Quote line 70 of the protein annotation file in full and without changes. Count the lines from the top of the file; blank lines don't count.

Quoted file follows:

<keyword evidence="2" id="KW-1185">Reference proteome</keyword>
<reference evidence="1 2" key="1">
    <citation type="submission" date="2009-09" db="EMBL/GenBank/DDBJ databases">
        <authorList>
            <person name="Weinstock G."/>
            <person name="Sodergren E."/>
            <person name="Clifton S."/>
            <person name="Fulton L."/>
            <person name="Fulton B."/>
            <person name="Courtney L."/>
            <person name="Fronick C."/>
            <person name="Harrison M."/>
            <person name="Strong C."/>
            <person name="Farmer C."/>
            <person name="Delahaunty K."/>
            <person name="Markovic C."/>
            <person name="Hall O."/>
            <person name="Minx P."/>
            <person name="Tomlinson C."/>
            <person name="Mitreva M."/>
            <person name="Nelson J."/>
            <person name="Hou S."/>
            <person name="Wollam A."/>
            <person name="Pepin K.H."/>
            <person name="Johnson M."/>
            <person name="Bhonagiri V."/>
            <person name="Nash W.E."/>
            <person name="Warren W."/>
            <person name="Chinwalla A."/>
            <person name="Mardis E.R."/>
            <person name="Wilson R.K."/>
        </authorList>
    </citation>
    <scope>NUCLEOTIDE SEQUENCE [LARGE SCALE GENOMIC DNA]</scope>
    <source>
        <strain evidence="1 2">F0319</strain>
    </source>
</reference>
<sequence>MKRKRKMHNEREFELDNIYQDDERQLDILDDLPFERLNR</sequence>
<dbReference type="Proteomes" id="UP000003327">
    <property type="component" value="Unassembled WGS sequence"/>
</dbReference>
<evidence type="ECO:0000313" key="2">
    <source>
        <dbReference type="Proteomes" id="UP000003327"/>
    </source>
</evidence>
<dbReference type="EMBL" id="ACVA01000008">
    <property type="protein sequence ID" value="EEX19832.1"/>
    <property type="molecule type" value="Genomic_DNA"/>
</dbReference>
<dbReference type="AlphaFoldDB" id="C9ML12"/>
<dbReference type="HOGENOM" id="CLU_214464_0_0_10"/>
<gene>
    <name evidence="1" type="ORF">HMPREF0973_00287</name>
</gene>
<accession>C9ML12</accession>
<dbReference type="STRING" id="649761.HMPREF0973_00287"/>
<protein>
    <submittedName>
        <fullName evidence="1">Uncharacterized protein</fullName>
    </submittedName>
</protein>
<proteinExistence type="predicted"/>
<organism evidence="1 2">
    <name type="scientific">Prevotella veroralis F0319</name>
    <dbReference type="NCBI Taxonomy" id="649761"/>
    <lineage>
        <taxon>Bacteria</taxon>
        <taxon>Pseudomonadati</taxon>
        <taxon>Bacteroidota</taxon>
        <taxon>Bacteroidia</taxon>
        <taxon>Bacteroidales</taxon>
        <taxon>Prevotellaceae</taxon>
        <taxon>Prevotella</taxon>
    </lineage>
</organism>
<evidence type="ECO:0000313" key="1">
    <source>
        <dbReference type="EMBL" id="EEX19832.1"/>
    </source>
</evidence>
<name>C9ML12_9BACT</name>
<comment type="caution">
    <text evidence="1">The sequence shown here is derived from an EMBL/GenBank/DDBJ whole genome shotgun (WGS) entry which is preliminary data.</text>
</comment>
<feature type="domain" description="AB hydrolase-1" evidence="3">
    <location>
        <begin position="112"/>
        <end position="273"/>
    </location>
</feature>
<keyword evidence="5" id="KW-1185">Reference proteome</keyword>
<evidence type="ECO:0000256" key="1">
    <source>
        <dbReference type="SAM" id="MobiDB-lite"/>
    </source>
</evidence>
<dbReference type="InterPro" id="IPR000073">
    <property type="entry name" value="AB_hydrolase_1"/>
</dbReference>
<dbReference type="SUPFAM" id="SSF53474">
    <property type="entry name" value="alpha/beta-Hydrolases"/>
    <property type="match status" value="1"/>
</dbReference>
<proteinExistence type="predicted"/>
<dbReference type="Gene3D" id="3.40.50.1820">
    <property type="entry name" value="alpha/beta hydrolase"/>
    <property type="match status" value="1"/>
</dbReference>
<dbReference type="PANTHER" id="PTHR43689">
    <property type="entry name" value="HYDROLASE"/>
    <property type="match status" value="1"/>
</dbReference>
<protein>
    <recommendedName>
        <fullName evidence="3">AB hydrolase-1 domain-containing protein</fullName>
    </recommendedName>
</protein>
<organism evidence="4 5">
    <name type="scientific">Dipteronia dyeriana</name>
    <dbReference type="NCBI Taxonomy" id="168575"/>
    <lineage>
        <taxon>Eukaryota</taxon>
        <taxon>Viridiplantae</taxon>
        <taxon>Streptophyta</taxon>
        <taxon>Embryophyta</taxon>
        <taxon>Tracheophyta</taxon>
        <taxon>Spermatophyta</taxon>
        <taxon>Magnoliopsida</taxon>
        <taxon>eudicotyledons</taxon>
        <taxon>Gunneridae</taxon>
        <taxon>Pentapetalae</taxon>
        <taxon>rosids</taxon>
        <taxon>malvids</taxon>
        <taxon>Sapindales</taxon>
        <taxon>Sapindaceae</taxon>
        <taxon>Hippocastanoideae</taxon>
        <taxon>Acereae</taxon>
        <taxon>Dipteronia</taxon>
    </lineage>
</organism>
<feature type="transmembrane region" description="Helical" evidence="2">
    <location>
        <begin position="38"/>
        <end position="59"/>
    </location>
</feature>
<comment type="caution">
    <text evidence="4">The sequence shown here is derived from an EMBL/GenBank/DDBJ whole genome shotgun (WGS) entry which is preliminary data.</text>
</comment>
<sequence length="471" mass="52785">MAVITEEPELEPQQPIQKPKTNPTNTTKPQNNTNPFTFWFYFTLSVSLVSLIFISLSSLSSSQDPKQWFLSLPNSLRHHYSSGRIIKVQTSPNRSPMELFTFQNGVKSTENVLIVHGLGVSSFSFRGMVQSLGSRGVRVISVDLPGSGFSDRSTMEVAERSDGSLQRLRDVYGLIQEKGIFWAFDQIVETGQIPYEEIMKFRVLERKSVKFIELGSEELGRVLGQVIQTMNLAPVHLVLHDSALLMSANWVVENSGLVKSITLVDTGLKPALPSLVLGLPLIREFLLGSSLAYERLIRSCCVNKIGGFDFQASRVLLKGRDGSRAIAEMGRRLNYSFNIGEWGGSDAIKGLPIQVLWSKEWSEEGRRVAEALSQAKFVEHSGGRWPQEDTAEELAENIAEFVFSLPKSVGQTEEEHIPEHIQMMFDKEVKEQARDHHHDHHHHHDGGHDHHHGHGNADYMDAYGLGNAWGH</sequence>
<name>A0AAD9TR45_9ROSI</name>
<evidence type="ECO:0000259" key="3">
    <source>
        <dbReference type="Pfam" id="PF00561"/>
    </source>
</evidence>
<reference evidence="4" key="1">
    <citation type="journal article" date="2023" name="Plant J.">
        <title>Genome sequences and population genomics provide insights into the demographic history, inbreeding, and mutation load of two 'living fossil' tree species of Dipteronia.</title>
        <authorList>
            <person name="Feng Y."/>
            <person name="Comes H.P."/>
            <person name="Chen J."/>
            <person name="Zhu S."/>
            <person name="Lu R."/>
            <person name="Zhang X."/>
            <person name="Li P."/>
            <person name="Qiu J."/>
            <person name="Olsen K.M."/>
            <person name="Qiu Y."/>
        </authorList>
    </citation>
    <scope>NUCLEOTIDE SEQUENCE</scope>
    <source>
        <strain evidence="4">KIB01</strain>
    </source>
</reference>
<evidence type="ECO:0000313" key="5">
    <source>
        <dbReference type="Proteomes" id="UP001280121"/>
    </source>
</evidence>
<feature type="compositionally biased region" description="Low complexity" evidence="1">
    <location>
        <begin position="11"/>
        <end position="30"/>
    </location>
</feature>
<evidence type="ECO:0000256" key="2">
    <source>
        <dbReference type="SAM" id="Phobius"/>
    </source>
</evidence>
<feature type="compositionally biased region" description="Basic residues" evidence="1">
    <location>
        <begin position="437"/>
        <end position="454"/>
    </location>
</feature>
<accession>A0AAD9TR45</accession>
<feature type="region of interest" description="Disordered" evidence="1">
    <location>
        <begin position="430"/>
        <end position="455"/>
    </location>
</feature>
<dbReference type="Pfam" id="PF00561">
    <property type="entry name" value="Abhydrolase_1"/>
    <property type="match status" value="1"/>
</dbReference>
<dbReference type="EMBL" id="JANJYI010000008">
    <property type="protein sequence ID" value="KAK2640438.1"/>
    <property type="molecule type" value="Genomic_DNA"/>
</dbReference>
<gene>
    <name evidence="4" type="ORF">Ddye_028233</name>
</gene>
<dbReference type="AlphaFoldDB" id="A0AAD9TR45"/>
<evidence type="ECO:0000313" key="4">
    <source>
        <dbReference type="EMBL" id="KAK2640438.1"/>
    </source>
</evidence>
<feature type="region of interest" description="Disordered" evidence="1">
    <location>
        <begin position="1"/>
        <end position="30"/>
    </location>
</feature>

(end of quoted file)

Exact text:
        <taxon>Pseudomonadati</taxon>